I am not suggesting with this story that you should not have any expectations for your intimate relationships. I am suggesting that you put as much or more effort into building community, finding and following your true purpose, finding your mentors and elders, and connecting to the land, as you do into building your intimate relationships.

Most of us aren’t able to live in the kind of land-based communities in which our ancestors lived, so we need to piece it together as best we can. There are all kinds of groups that can act as surrogate communities – women’s groups, men’s groups, spiritual groups, therapy groups, social change groups – just be sure it is a group that is an interdependent group that helps you grow and shine brighter. Therapist, coaches and the like can be our mentors and elders, as can others who have the necessary experience and wisdom (be wary of those who claim to have all the answers). A deep connection to the Earth requires consistent time in nature, gratitude, and reverence – some guidance from those skilled in connecting to nature is recommended. As for finding your true purpose, here is my recipe: Rites of Passage/Initiation Rituals; Ongoing Inner Healing Work – integrating your wounds; Following Your Bliss (see Joseph Campbell) – following your dreams and doing the things that truly bring you alive; Guidance and Support. (Note: Your true purpose does not need to be your career.)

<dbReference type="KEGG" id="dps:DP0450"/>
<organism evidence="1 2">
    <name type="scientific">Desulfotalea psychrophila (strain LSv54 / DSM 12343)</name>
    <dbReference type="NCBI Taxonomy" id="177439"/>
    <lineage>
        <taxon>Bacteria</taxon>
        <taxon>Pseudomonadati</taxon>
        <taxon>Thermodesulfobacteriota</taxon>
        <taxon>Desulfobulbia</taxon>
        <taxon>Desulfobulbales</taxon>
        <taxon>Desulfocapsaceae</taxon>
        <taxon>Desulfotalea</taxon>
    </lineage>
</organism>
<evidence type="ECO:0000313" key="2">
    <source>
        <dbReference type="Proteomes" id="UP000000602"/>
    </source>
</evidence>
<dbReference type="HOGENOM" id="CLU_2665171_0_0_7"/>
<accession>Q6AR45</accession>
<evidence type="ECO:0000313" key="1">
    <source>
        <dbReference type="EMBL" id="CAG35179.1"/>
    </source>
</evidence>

If the above suggestions seem overwhelming, don’t worry, you have the rest of your life to explore them. Consistent small steps are better than occasional mighty leaps (although, mighty leaps are called for at times). What’s more, these suggestions will not only improve your intimate relationship, they will give you a rewarding life. Author Esther Perel says that the quality of your life is determined by the quality of your relationships. In my opinion, that includes the relationships you have with your community, the land around you, and your sense of purpose.



Based in Vancouver, British Columbia, Eric Bowers is a CNVC Certified Nonviolent Communication Trainer with extensive training in Interpersonal Neurobiology and Attachment Theory. For over ten years Eric has shared his passion for helping people create successful relationships through his experiential and playful workshops, retreats, courses, and speaking engagements. Eric combines Nonviolent Communication, Interpersonal Neurobiology and Attachment Theory in order to give comprehensive information and skills for building great relationships. Eric offers workshops and keynotes for organizations and conferences.

Find Eric’s blog–Where the Heart Meets the Road–and more about his work at roadtocompassion.com or facebook.com/RoadtoCompassionNVC

Eric is the author of Meet Me in Hard-to-Love Places: The Heart and Science of Relationship Success.